Manchester United goalkeeper Emily Ramsey thinks the amount of money that male professional footballers earn is ‘ridiculous’ and believes more money should be invested in women’s football.
She told Donna Ferguson it is time for men’s and women’s football to be treated more equally. The 20 year-old, currently on a season-long loan at Birmingham City, has already bought her first home and started a pension.
She is working in partnership with NatWest to help young adults develop good savings habits and shares savings tips on her Instagram account EmilyRamsey13.
Net gains: Emily Ramsey shares money tips on her social media account
What did your parents teach you about money?
To save and to be careful. Both worked for the police. My mum had quite a good job in forensic science, so money was never tight. My dad was a police officer who eventually became a forensic scientist. Even though I guess they could have afforded it, I didn’t get loads of things bought for me. If I wanted something, I would either have to wait for my birthday or save up by doing little jobs. They taught me to be a saver.
Have you ever struggled to make ends meet?
No, but in women’s football the pay isn’t like the men’s. I’d say it’s like a normal job’s pay. I make enough to live on, but not to have a lot of luxuries. Much of my income goes towards my bills and mortgage, so I have to be smart and prioritise my spending to make ends meet. Mind you, I’m a young player, so my pay is lower than more experienced players. But I’d imagine most players in the Women’s Super League earn around £30,000 a year, and some will definitely earn less.
Have you ever been paid silly money?
No – and I’m aware that if a male footballer was asked that question, they would probably answer yes. Quite often, people who don’t know much about women’s football assume we earn crazy money. But we don’t. Maybe one day we will. But I don’t think female players should ever be paid the kind of money male footballers get paid. I think their pay has become too inflated. But the pay gap between men and women needs to be closed. We need women’s football to be treated equally by sponsors and to get TV coverage like men’s football.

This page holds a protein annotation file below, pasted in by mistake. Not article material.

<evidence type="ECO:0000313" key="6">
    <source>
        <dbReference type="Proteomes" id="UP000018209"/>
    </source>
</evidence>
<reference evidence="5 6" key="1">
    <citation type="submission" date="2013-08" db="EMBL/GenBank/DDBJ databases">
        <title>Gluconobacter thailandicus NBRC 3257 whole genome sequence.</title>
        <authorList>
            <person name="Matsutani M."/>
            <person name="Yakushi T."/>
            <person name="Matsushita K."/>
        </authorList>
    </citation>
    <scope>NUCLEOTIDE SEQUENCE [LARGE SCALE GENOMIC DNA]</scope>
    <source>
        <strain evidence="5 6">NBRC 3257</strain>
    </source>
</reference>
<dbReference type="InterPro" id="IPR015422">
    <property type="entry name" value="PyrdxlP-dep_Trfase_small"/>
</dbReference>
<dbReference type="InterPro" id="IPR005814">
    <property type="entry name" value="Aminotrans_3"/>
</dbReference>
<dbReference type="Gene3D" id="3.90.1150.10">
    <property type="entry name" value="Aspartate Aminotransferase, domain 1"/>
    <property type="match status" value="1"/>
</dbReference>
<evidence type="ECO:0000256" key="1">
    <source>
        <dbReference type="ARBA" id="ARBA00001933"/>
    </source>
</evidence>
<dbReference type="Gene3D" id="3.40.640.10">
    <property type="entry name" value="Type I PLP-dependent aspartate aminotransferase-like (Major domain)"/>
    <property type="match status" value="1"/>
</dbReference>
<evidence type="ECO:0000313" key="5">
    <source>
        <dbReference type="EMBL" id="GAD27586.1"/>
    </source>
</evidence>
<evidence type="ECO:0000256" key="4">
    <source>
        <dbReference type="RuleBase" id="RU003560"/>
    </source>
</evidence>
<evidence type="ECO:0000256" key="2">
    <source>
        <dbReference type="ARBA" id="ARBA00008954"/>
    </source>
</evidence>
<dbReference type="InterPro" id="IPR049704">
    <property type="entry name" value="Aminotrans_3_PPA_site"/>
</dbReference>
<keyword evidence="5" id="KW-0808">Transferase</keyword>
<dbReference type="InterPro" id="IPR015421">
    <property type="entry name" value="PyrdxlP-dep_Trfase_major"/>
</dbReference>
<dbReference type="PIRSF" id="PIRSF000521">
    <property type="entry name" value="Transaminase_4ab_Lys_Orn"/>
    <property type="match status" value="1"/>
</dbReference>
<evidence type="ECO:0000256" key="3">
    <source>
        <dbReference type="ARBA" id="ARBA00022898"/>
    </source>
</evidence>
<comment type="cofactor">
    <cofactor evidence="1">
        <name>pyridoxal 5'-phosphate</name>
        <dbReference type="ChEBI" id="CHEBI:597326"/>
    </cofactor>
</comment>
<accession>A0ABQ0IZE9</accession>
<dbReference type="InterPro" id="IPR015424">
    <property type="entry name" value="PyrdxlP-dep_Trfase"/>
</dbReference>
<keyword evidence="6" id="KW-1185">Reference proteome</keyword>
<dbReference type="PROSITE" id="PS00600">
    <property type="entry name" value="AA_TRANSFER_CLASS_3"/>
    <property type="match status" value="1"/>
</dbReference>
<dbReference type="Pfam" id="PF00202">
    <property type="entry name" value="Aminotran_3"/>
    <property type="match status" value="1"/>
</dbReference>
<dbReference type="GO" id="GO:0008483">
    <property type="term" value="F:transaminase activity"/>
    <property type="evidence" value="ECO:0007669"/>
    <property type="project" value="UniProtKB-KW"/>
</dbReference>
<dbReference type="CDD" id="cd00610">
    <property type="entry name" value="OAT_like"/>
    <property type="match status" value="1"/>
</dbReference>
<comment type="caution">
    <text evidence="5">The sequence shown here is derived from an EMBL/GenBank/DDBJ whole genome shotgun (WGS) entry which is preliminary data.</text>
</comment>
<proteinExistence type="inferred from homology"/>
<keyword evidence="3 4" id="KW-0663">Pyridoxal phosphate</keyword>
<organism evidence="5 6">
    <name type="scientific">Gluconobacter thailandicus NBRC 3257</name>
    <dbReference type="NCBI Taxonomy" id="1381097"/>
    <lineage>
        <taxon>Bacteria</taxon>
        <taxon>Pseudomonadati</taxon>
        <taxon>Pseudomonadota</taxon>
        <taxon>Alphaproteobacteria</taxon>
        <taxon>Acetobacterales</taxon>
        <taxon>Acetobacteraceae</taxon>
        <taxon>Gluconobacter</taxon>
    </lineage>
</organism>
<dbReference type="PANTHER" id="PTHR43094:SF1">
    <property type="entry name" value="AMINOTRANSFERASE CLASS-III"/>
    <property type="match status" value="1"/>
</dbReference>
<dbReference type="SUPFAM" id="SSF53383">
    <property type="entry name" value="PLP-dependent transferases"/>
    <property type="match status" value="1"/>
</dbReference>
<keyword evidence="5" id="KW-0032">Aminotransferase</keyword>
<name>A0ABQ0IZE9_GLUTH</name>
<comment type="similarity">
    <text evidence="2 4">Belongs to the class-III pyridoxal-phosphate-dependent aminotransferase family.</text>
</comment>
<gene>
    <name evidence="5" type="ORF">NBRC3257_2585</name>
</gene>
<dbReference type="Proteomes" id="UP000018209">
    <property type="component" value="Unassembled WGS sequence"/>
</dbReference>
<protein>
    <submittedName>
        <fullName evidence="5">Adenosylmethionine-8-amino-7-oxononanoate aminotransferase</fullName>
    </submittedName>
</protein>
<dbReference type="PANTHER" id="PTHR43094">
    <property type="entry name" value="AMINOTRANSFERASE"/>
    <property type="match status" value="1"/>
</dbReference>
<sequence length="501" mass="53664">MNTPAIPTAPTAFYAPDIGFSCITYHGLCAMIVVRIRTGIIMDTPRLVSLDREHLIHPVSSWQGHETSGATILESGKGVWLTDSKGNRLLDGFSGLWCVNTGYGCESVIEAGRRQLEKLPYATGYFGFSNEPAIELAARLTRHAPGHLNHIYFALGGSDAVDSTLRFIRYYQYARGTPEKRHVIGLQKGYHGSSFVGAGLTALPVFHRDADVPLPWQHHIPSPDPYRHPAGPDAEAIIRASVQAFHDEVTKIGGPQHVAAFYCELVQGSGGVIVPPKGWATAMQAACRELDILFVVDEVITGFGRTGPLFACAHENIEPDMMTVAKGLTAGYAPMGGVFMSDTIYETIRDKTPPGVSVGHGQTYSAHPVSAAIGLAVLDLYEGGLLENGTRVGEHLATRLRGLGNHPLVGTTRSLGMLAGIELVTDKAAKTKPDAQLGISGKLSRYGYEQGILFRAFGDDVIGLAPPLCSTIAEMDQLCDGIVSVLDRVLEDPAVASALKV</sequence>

Women’s football is a sport that people want to bring their kids to watch – it’s really engaging for families. I’d also say we have a slightly different mentality to the men: lots of hard work and less showmanship.
What was the best year of your financial life?
This year, probably. I am still at the early stage of my career, but I have a great agency looking after my interests – Forte Football Management. I’m starting to grow my brand and work with companies such as NatWest, and develop the commercial side of my career. Of course, all of this is happening as I push on with Manchester United and enjoy my season-long loan at Blues Women in Birmingham.
Most expensive thing you have bought for fun?
I’m always buying trainers and designer shoes. The most expensive pair of shoes I bought were some black Alexander McQueens for £400 a few years ago. I bought them on impulse.
Your biggest money mistake?